U.K. government drops central database scheme

Published 27 April 2009

Burden of storing communication logs will now fall to ISPs

U.K. home secretary Jacqui Smith has confirmed the government is ditching the idea of a central intercept database to log all phone calls and emails sent or received by U.K. citizens. She will make the decision public in a press conference today, and we will bring the details she provides in tomorrow’s issue.

John Oates writes that instead, Internet service providers will be expected to store the data for later government use. The Interception Modernization Program (IMP), first reported by the Register last August, was to spend hundreds of millions of pounds on the super-database. Jacqui Smith had even found a former Vodafone executive, Tim Hayward, to run the project. The burden of storing communications logs — the time, date and length of calls and emails rather than the content — will now fall on ISPs.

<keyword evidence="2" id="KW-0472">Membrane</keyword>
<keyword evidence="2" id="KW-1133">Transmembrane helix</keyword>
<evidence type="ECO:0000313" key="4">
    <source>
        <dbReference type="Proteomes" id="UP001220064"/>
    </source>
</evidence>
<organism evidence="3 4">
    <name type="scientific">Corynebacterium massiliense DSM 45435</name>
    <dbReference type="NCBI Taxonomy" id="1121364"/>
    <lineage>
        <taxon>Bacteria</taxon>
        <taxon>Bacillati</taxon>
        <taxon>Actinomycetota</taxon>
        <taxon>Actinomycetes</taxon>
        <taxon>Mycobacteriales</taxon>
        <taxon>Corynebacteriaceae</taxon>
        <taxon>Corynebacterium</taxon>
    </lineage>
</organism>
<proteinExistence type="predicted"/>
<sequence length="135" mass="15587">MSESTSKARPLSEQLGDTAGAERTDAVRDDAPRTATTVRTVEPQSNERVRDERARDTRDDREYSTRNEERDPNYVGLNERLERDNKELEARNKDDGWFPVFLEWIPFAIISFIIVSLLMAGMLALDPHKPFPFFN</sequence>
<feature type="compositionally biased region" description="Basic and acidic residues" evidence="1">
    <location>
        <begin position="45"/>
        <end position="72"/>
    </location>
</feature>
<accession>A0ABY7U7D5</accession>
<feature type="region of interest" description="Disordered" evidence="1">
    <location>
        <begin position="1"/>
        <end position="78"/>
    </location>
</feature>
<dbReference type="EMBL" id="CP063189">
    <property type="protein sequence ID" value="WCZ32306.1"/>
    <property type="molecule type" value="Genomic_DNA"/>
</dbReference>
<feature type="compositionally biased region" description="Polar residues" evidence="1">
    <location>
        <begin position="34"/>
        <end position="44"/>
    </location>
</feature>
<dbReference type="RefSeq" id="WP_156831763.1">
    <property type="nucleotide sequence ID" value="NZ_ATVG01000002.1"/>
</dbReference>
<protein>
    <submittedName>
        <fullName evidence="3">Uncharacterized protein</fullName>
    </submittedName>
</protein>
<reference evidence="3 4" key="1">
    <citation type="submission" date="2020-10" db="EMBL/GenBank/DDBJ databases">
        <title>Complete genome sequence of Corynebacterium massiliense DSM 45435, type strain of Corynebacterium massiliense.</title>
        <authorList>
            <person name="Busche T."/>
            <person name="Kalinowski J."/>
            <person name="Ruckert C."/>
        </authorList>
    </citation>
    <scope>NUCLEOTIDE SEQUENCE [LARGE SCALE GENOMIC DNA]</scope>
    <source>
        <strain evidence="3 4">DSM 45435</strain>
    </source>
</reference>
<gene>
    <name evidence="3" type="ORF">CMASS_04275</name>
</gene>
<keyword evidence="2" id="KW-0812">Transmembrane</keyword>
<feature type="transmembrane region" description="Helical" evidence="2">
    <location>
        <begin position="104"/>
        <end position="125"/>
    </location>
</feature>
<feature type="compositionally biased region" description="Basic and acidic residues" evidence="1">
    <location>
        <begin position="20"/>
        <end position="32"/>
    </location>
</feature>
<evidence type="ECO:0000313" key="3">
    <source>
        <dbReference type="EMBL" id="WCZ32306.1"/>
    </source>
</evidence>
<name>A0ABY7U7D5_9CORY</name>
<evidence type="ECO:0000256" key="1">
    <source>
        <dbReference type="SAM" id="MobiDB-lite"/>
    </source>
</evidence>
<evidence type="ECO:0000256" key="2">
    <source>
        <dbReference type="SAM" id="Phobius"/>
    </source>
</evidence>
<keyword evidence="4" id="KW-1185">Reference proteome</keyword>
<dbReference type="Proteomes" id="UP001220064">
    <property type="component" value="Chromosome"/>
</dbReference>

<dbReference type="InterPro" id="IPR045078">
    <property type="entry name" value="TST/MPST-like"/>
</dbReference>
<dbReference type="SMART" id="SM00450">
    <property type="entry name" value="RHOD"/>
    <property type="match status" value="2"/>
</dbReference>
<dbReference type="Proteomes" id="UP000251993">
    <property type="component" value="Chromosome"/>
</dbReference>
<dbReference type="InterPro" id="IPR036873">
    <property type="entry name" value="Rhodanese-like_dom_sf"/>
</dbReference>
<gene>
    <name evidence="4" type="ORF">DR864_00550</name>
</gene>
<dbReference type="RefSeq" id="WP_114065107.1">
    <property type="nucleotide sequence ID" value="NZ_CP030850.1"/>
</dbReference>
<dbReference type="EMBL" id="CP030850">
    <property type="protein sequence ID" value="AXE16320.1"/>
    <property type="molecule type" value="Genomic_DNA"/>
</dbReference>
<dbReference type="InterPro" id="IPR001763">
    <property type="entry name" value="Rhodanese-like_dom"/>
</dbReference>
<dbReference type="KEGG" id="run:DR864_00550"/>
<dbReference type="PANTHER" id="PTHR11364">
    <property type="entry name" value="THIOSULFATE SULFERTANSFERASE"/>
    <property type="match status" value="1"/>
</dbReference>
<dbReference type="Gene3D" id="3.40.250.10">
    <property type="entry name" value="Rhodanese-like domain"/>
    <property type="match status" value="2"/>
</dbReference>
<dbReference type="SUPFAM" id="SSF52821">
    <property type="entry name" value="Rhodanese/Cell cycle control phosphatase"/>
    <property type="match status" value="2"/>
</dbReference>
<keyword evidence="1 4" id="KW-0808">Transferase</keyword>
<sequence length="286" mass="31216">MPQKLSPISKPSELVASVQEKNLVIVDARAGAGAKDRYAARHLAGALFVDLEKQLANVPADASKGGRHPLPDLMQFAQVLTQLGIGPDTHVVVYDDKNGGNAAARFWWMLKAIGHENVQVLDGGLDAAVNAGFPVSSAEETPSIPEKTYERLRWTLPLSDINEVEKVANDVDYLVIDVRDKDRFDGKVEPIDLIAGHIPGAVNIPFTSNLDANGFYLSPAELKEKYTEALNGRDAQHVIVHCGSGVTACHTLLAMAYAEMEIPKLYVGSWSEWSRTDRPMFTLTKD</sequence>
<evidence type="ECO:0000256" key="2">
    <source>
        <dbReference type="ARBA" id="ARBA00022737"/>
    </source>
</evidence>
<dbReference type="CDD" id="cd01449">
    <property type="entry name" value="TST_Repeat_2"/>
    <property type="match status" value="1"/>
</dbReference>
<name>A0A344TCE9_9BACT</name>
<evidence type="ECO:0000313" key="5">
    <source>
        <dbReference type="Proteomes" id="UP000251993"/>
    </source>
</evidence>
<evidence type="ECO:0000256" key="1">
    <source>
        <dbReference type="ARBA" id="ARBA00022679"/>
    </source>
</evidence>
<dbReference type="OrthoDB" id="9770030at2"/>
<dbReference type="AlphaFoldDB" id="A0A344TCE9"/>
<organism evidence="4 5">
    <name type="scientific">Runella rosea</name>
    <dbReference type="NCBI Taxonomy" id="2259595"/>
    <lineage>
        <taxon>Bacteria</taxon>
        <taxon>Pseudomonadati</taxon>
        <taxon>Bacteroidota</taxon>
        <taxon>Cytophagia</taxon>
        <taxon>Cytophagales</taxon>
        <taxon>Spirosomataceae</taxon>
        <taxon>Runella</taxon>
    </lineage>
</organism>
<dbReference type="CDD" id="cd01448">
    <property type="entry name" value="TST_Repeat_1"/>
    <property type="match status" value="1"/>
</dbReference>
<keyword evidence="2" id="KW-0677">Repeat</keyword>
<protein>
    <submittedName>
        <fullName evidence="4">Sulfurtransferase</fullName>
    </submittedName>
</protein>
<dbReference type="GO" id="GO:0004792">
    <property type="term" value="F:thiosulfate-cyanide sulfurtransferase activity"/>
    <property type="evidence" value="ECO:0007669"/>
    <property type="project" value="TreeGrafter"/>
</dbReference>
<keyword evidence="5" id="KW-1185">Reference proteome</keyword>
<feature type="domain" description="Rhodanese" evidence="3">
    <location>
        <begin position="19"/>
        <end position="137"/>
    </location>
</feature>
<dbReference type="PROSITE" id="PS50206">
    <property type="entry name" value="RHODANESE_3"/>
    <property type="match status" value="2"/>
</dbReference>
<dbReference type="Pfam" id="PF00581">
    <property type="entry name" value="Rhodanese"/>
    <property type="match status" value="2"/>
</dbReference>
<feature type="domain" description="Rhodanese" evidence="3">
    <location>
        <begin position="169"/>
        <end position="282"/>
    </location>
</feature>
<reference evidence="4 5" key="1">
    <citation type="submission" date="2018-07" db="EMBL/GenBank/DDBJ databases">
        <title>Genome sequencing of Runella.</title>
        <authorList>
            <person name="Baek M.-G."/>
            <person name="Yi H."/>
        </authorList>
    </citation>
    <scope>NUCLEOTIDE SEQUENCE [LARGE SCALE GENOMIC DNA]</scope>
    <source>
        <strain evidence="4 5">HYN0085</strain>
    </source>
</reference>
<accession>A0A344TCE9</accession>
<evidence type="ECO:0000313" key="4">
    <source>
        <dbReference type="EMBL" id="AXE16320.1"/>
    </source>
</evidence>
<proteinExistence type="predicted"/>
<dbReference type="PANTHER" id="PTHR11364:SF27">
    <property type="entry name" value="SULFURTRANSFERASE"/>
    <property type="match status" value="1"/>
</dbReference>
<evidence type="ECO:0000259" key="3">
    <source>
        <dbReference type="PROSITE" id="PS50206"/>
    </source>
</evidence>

Dubbed the Big Brother datastore, the scheme has been criticized by privacy advocates. Liberty said it was a hallmark of free societies that police target criminals rather than spend time watching and monitoring the whole population.

The trade body for ISPs has cautiously welcomed news that the government does not plan to build a massive, centralized database of communications data, but voiced fears about the cost to its members. “In particular ISPA welcomes the decision by Government to explicitly exclude a central database as a means for storing communications data,” it said in a statement.